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If you're a mom then you've said these words, you've made these observations and you've lived these situations - 24/7.
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Sunday, September 28, 2008
The Bluest Eyes, the Biggest Star
Paul Newman died today.
I feel as if a part of my childhood is gone, too.
Paul Newman was the celebrity in Fairfield County where I grew up.
I can remember so many times my mother asking me to babysit my sisters and her friends' kids, as the women piled into two cars in search of him or his house.
They would always come home disappointed to find neither, but sated themselves with a stop at Thirty-One Flavors, otherwise known as Baskin-Robbins.
I was in a store one day trying on a pair of jeans when the girl who was helping me disappeared. There was a commotion. I straddled over to the middle of it to to find a man with close-cropped hair, jean shirt, jeans, and dark glasses scanning the store. Women AND girls were standing all around him. Finally, Debbie West: beautiful, blonde, blue-eyed, English accented Debbie from my school summoned the nerve to ask, "Mister Newman, may I please have your autograph?"
EVERYONE knew you were NEVER supposed to ask Paul Newman for his autograph. It was part of an unspoken agreement. He would live quietly in Westport as everyone's favorite movie star -- but you were not to approach the goods.
"Don't give 'em," he said in reply to Debbie, who looked like she was going to cry. Fast forward a couple of years. She would go on to win Most Beautiful in High School. Some friends and I wondered -- what if she didn't have that accent?
I ran home and told my mother.
She was a voracious reader, somehow finding the time and a way to read a book a day. But upon hearing the news of my meeting with Newman, she upturned her novel and took off her glasses.
"How many years have my friends and I been searching for him? Have we ever found him? You go to buy pants, a pair of pants!, and you find Paul Newman. I ask you -- where's the justice?"
She had to call her friends -- the whole while eating from a leftover pint of Thirty-One Flavors from her last ill-fated Paul Newman foray.
Another time a guy I met in a bar told me he lived in Newman's neighborhood. He gave me a ride to his house. What struck me was how unassuming it was. Simple, like the man.
The other thing I remember that was different about Paul Newman is that growing up you were considered Jewish ONLY if your mother was that religion. But in his case: an exception was made. Though his mother was Catholic and his father Jewish, ALL Jews considered him Jewish, as did he. I doubt he would have received this pass if he wasn't a famous movie star. I read a quote from him once and he said he preferred being Jewish because it was harder. There weren't all that many Jews where we lived, so that was probably true. Though, I'm sure in Hollywood, his religion helped him.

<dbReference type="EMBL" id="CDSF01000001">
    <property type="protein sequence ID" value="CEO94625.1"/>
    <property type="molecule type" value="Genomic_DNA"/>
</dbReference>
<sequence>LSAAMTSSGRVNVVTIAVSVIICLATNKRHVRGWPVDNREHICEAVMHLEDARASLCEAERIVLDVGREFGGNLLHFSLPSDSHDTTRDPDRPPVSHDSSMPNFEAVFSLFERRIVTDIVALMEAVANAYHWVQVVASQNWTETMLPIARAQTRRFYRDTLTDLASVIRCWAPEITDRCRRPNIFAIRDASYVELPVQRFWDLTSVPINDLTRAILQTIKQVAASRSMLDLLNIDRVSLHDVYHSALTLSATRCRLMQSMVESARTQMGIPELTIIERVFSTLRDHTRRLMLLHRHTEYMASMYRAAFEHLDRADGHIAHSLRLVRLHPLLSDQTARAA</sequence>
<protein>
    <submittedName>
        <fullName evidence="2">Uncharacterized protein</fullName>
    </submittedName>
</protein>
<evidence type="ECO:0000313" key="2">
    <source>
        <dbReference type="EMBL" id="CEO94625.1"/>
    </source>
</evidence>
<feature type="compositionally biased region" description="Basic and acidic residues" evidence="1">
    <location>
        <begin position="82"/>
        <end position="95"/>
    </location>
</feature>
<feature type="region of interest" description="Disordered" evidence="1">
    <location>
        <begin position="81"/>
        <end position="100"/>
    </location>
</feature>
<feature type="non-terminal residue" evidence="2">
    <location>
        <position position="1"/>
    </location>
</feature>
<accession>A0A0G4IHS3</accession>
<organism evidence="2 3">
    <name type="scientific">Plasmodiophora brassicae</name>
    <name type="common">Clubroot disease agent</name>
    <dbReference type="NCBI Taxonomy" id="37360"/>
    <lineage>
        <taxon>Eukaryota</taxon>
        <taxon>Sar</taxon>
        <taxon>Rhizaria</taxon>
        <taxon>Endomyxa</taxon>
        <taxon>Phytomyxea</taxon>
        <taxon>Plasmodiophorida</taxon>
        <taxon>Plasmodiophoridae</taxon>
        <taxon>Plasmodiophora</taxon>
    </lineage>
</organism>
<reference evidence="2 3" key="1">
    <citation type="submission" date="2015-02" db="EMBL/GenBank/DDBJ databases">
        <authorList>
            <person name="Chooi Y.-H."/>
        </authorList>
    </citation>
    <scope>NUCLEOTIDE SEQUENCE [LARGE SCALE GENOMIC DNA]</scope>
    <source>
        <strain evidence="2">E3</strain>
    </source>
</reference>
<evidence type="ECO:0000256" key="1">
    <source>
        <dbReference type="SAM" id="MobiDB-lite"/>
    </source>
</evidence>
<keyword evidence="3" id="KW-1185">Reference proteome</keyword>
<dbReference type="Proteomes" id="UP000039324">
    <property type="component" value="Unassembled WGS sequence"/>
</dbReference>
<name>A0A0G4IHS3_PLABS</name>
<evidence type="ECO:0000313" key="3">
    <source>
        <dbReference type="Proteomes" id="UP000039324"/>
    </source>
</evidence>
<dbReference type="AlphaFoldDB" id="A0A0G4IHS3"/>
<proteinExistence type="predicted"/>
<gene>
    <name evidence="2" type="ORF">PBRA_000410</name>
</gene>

He was a philanthropist, having started the Newman's Own Salad Dressing empire from his own personal recipe. It's now given away more than $200 million in profits. His partner was the author, A.E. Hotchner, who looked to me to have a nicer house than Newman.
I interviewed Hotchner for an article on their salad dressing, which had just come out. What I loved, besides giving away most of the money to charity, was their business acumen. Him and Newman said they had absolutely no idea what they were doing.
They went to a large advertising and branding company. The guy wanted more than a million dollars to come up with a name, a logo and a branding strategy.
Hotchner told me that as they were walking away from the meeting, Newman leaned into him and whispered, "That's bullshit." He said he was at a friend's house whose wife liked to paint. "She's pretty good," he said, "why don't we have her create the logo?" As for the product name, the recipe was Newman's and since he knew his moniker would get people's attention, they decided on Newman's Own. Rather than hire a copywriter, they thought Newman could tell a funny story about the dressing and Hotchner, the writer, could fix it up.
They found a place in New York to create the dressing on a large scale. But there was a caveat. Newman wanted to maintain his fresh ingredients. This was when chemicals were in. Even those at the company didn't know if the shelf life would be stable, given the ingredients the duo were insistent on using. They tried. It was. Many companies have copied their technique since.
It's sad that Paul Newman has passed. Who do we have like that here in Marin County? Sean Penn? Good actor but not exactly the same.
His passing marks the end of a certain movie star era, though he was much more than that.
He could act, he was hot, he left a legacy that will continue to help millions through his company.
Well, now that Paul is in heaven, I have no doubt my mother is standing, staring and salivating, with a spoonful of Thirty-One Flavors butter pecan in her mouth. She might even ask him for an autograph.
By Dawn Yun
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I too am a great fan of both the original 31 flavors Butter Pecan and Paul Newman. Thanks for the memorial and dedication - words well spent!Post a Comment